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Posted 09 June 2011 - 11:46 PM

If using 0000 steel wool, there's no need to protect the rosewood fingerboard; in fact, the wool will clean and polish the fingerboard and the frets at the same time, quite safely. Work across the grain.

#9 User is offline   amx05462 

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Posted 09 June 2011 - 11:53 PM

i use the steel wool with windex . works great. then put on some baby oli when done.

#10 User is offline   Supersonic 

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Posted 10 June 2011 - 12:00 AM

This is probably the third or fourth time I've posted this. It works great. Everyone has their own methods, but I'm sticking with this. The easiest, cheapest, and most effective solution I have found.

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#11 User is offline   Paulocon 

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Posted 10 June 2011 - 04:41 AM

View PostSupersonic101, on 10 June 2011 - 12:00 AM, said:

This is probably the third or fourth time I've posted this. It works great. Everyone has their own methods, but I'm sticking with this. The easiest, cheapest, and most effective solution I have found.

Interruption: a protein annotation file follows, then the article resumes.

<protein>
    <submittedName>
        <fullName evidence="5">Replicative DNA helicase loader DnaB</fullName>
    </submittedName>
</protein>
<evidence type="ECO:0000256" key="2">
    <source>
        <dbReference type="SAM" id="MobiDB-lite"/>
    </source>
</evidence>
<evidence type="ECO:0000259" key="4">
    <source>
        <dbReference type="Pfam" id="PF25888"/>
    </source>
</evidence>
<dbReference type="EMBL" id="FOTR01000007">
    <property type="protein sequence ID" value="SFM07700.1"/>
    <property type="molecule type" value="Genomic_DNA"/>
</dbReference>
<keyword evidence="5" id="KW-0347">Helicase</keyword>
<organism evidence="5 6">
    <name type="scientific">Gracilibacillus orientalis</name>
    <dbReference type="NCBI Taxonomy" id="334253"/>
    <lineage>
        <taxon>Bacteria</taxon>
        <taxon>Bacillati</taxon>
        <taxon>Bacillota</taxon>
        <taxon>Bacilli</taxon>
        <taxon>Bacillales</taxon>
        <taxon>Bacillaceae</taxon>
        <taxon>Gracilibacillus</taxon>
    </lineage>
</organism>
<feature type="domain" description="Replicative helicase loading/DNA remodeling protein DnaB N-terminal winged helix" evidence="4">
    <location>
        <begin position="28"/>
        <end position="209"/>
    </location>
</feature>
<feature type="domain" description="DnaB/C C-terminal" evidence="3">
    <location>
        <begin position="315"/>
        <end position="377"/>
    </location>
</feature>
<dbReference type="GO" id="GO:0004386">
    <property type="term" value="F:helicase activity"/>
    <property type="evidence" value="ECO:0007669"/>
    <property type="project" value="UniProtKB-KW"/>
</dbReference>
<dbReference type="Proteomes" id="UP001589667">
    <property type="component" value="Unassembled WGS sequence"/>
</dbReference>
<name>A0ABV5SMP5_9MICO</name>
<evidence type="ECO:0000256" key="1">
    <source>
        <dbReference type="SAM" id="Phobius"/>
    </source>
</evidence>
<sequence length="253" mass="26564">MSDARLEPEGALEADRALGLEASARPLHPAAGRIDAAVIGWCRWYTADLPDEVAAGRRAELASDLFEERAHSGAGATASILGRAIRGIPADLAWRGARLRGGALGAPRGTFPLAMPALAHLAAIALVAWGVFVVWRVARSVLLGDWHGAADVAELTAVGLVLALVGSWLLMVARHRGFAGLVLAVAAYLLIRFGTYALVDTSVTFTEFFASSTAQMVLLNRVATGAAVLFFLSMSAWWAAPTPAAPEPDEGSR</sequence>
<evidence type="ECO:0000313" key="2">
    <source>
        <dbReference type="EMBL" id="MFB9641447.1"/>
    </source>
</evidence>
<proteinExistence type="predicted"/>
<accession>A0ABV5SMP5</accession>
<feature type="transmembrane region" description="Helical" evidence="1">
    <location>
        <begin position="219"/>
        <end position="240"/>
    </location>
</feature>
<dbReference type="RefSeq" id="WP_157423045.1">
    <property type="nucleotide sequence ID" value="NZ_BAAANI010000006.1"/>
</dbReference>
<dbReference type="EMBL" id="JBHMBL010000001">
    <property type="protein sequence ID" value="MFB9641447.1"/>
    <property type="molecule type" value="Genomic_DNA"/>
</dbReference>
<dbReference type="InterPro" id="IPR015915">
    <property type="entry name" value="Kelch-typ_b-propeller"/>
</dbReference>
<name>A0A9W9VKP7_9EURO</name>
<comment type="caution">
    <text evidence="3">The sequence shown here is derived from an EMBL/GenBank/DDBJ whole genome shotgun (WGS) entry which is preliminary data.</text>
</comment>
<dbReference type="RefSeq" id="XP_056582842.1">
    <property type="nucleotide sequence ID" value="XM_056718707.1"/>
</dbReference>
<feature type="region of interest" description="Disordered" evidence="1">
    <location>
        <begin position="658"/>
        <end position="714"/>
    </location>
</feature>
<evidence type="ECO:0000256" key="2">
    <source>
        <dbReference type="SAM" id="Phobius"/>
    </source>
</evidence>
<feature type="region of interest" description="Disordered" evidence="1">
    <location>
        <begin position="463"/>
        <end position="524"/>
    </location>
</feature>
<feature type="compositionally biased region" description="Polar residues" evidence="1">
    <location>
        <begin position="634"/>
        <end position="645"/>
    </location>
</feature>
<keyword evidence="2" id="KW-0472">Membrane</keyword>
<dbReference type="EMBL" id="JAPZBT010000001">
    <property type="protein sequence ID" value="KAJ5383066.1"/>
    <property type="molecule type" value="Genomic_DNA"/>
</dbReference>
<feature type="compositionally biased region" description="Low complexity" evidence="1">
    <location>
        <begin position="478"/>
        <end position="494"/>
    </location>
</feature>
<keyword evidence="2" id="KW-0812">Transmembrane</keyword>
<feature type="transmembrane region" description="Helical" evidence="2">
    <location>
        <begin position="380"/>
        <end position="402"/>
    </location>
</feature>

Posted Image

Hi there, Not seen this kit before - looks just the job. I take it you use the 01 solution to scrub and clean the fretboard, then apply the 02 solution to restore the fretboard back to its usual finish. Is this correct? If so, its just what I'm after etc. Should I need to apply anything or any other oils after using the 02 solution eg. guitar honey or lemon oil to the fretboard - or should the 02 solution be enough to restore it. (my fretboard is such an ugly tone of rosewood at the moment and is so grimy and dirty) I want to get it back to a nice rich dark looking wood finish etc.

Cheers for all the help as always!!!

Paulocon
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2008 MII Epiphone Dove Acoustic Natural
1997 MIK Epiphone Les Paul Std Goldtop
1996 MIK Epiphone Fat310 Stratocaster Black
Marshall 'Mini' Stack ZWMFX Amp

#12 User is offline   animalfarm 

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Posted 10 June 2011 - 09:28 AM

Not this bad, I hope...

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#13 User is offline   stein 

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Posted 10 June 2011 - 11:01 AM

I usually start with a wash cloth or a sock to scrub as much grime off as I can. Then, I will use a little lemon oil to do it again, using it in a way to break up the grime and clean it. So, I do one space at a time so it does not evaporate on me.

I Don't like to use steel wool as a regular cleaning method, just because on the whole getting oils in the fretbaord from the wool is something else to clean out, but I do use it to polish frets when it is time. The scour type kitchen pads is a good alternative to steel wool in that it doesn't shed or leave oils, but it does scratch some being not as fine as 0000 steel wool, so following up with steel wool takes care of that in completeness.